Any tour agent in Krabi town, Ao Nang, Klong Muang or Railay can set you up on these snorkelling day-trips and other activities; prices usually include transport from your accommodation. Diving and rock-climbing are also available.
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By far the most popular organized outings from Krabi, Ao Nang and Laem Phra Nang are the snorkelling trips to nearby islands. The main islands in question are Ko Poda, Ko Tub and Chicken Island, all of them less than half an hour’s longtail ride from Ao Nang or Railay. There are various permutations, offered by numerous companies, including the number of islands you visit (usually three, four or five) and whether you go in a longtail boat, a larger wooden boat or speedboat; prices start as low as B450 for a longtail trip to three islands, including packed lunch and snorkel set. In all cases you should be prepared to share the experience with dozens, even hundreds, of others, because pretty much everyone congregates at the same spots. It’s a lot more fun than it sounds though – so long as you’re not expecting a solitary experience.
It’s also possible to organize your own boat trip with the longtail boatmen on Ao Nang waterfront. Their prices are fixed, but don’t include snorkelling equipment or lunch: for the return trip to either Ko Poda, Ko Tub or Chicken Island (8am–4pm), they charge B300 per person, minimum six people; for Ko Hong it’s B2500 per boat per full day, for Bamboo Island, near Ko Phi Phi, B3800 per boat per full day. Krabi town is quite a bit further away so its boatmen charge B1800–2300 for the three main islands.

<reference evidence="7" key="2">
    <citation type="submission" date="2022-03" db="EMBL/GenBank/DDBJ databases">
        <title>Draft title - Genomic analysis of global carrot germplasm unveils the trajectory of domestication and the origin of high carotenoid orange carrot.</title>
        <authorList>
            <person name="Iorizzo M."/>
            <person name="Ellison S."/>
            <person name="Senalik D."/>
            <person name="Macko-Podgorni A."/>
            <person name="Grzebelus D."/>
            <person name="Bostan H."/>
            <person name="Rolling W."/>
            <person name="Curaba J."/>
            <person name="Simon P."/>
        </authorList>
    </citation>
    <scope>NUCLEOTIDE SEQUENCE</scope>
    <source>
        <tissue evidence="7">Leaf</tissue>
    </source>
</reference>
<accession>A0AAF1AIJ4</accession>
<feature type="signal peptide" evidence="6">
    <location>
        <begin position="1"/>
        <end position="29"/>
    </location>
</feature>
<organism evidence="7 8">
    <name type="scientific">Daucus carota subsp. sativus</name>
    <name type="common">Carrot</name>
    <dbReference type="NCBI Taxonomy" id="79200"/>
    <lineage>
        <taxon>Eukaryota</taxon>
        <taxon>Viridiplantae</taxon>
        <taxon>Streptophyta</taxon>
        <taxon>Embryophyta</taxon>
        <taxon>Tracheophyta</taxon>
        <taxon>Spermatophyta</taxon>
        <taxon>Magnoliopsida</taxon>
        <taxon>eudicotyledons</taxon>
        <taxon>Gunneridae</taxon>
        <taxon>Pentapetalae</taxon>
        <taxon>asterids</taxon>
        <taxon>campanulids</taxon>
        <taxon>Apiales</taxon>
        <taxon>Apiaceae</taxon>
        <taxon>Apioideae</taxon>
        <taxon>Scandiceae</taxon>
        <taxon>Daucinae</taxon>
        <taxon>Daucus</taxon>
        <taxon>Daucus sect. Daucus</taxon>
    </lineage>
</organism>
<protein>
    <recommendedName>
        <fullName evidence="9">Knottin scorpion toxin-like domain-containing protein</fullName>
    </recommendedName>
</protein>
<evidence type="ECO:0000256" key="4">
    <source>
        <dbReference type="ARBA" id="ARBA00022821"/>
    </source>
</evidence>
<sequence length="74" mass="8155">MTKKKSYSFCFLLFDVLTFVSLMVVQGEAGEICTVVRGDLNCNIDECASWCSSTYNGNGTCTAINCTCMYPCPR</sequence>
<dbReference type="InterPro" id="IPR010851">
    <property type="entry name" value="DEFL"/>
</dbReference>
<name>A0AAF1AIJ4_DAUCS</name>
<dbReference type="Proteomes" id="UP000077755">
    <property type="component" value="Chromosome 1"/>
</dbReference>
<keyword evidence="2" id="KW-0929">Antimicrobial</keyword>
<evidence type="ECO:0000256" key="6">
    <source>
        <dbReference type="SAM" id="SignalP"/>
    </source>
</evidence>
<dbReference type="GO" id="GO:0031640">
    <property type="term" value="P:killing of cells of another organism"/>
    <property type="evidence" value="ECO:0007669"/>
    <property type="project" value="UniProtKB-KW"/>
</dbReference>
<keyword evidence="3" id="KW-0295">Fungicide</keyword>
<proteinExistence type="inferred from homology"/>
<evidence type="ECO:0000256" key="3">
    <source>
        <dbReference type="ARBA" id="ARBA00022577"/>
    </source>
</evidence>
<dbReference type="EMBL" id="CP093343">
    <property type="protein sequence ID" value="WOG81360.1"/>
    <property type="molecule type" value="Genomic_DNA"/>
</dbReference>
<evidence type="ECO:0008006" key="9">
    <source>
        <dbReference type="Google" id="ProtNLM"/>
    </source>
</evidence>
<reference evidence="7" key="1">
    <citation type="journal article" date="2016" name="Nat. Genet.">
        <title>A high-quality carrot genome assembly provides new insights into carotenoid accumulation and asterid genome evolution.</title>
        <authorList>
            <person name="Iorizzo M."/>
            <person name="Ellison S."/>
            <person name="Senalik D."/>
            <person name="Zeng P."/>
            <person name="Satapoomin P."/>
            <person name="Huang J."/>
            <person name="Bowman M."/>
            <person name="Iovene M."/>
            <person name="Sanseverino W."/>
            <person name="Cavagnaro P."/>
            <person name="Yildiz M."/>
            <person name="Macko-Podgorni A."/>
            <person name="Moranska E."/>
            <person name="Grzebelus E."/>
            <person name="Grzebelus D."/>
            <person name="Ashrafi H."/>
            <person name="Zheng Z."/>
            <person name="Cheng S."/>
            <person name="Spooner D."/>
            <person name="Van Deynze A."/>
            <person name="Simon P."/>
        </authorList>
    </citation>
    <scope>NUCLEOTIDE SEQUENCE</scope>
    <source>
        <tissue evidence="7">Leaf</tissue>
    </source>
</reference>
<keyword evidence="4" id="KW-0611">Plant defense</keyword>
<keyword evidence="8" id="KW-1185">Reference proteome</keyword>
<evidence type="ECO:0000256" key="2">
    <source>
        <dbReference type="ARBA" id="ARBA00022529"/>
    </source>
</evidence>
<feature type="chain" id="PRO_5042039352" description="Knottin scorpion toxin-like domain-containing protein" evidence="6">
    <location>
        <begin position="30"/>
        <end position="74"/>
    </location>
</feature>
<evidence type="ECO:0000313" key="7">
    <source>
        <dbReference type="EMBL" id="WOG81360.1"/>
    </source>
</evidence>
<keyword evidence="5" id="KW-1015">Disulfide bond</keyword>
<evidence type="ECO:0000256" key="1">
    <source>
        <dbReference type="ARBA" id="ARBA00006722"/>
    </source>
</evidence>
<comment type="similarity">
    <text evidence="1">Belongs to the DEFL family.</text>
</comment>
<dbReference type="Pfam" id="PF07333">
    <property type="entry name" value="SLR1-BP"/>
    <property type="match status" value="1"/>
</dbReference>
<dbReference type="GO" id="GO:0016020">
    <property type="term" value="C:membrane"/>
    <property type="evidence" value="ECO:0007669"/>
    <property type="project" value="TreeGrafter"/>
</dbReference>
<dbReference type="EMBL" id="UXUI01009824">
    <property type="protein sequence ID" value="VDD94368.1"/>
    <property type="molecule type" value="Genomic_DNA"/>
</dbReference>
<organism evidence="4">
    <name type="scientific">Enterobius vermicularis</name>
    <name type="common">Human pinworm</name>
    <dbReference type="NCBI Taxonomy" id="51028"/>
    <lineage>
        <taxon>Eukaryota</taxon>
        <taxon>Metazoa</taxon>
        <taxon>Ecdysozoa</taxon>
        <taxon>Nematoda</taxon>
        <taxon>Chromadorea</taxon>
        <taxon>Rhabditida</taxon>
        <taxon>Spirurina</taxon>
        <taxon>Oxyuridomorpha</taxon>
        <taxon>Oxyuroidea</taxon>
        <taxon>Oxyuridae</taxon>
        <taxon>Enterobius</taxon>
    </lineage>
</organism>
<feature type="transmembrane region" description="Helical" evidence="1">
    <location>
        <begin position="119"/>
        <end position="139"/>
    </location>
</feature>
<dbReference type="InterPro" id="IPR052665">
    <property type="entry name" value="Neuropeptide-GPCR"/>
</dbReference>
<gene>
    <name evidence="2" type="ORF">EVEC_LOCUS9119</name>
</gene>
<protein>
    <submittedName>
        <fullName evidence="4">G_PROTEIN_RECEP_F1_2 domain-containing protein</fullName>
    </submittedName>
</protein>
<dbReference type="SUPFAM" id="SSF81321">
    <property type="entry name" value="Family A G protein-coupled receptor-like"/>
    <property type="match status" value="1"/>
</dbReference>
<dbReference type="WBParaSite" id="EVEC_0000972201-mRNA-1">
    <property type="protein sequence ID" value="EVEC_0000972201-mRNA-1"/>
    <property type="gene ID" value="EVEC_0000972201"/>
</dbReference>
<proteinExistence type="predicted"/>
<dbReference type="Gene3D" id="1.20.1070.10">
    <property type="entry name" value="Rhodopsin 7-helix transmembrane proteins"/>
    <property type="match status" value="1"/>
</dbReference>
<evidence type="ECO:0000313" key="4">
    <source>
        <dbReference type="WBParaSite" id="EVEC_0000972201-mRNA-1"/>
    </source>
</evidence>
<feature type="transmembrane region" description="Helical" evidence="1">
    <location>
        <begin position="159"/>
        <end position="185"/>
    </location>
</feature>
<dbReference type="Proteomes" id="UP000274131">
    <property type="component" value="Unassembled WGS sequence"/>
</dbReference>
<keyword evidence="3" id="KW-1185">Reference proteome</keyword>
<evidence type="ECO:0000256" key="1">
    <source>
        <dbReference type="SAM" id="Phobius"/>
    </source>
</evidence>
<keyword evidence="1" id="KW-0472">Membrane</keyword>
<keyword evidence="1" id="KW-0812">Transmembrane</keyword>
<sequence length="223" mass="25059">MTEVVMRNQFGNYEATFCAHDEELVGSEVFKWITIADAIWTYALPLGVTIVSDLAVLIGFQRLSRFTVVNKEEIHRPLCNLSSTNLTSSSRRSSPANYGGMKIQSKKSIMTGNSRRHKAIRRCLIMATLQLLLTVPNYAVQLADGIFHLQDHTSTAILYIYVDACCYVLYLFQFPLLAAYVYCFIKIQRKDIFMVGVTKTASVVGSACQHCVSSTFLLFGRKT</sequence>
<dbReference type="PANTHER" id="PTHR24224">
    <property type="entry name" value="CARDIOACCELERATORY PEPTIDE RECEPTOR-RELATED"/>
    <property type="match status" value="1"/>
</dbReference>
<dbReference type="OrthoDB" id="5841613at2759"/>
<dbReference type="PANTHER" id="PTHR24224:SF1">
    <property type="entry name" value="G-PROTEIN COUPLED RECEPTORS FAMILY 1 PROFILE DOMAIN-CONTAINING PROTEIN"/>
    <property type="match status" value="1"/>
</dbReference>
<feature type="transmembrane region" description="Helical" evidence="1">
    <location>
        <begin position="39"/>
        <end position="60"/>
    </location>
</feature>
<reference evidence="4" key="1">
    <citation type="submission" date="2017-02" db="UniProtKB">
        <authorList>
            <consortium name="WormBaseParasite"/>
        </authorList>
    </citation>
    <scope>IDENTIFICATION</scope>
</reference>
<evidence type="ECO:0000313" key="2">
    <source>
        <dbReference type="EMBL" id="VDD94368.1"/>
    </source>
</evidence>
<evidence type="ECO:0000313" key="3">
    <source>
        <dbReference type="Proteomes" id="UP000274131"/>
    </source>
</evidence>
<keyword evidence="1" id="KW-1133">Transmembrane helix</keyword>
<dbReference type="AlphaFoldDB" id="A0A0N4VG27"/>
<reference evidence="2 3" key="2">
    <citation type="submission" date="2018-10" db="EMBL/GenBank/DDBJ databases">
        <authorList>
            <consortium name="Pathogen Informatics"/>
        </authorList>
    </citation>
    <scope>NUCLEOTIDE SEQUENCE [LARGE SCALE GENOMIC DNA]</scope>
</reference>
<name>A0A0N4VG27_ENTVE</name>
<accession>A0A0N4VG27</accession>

From some angles, one of the pinnacles on Chicken Island does indeed look like the scrawny neck and beaky head of a chicken. There’s decent snorkelling off its coast, with a fair range of reef fish and quite a lot of giant clams, though most of the reef is either bleached or dead. Its dazzlingly white-sand northeastern shore, which has a food stall, toilets and kayak rental, is connected to the islets of Ko Tup by a sandbank, which is walkable at low tide – quite a striking sight as you arrive to see other visitors seemingly walking on water. Nearby Ko Poda, which sits directly in front of the Ao Nang beachfront, is encircled by lovely white-sand beaches and clear turquoise water. There’s a restaurant here and plenty of shade under the casuarina trees, so this is the typical lunch stop; sandwich-selling boats dock here too. Though you might get three hundred people lunching on the shore here at any one time, it’s big enough to cope. Some itineraries also feature Ao Phra Nang and its cave, on the Laem Phra Nang (Railay) peninsula, and this is the one to avoid unless you enjoy scrambling for your metre of sand on this overrun little bay.
Half- and full-day rides into the Krabi countryside, or to Ko Klang, Khao Phanom Bencha falls or Khlong Tom’s Emerald Pool, with Krabi Eco Cycle, based about 2km inland from the Hat Nopparat Thara National Park visitors’ centre on Route 4202.
Nosey Parker‘s Elephant Trekking, 7km north of Ao Nang, has a good reputation. From B800 for an hour’s trek along the river and elephant bathing.
Guided and self-paddle trips around the spectacular karst islands and secret lagoons of Ao Phang Nga, usually focusing on Ao Luk, Ao Thalen and Ko Hong in the eastern bay. Dozens of companies offer this, including Sea Kayak Krabi, Soi 2, Thanon Maharat, Krabi town, who offer a multitude of day and multi-day trips, charging B1500 for a full-day trip to Ao Thalen, for example.
Thai cookery lessons
Ya’s Thai Cookery School, about 4km inland of Ao Nang off Route 4203, runs morning and afternoon courses.